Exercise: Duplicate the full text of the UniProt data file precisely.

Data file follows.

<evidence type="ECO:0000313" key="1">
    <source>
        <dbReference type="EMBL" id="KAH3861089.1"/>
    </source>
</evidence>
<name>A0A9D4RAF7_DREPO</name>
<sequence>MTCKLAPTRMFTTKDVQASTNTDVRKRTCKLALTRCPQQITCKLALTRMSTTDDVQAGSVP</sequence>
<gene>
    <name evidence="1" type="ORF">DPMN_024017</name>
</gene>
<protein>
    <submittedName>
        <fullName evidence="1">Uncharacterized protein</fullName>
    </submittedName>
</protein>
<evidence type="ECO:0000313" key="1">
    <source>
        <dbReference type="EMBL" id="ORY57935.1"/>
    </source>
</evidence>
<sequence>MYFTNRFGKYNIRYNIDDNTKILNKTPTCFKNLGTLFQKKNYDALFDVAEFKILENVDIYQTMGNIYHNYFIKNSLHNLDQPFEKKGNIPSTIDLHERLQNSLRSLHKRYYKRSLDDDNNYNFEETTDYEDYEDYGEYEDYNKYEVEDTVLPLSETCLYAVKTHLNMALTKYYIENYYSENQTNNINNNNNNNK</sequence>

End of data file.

<evidence type="ECO:0000313" key="1">
    <source>
        <dbReference type="EMBL" id="KAH3861089.1"/>
    </source>
</evidence>
<name>A0A9D4RAF7_DREPO</name>
<sequence>MTCKLAPTRMFTTKDVQASTNTDVRKRTCKLALTRCPQQITCKLALTRMSTTDDVQAGSVP</sequence>
<gene>
    <name evidence="1" type="ORF">DPMN_024017</name>
</gene>
<protein>
    <submittedName>
        <fullName evidence="1">Uncharacterized protein</fullName>
    </submittedName>
</protein>
<evidence type="ECO:0000313" key="1">
    <source>
        <dbReference type="EMBL" id="ORY57935.1"/>
    </source>
</evidence>
<sequence>MYFTNRFGKYNIRYNIDDNTKILNKTPTCFKNLGTLFQKKNYDALFDVAEFKILENVDIYQTMGNIYHNYFIKNSLHNLDQPFEKKGNIPSTIDLHERLQNSLRSLHKRYYKRSLDDDNNYNFEETTDYEDYEDYGEYEDYNKYEVEDTVLPLSETCLYAVKTHLNMALTKYYIENYYSENQTNNINNNNNNNK</sequence>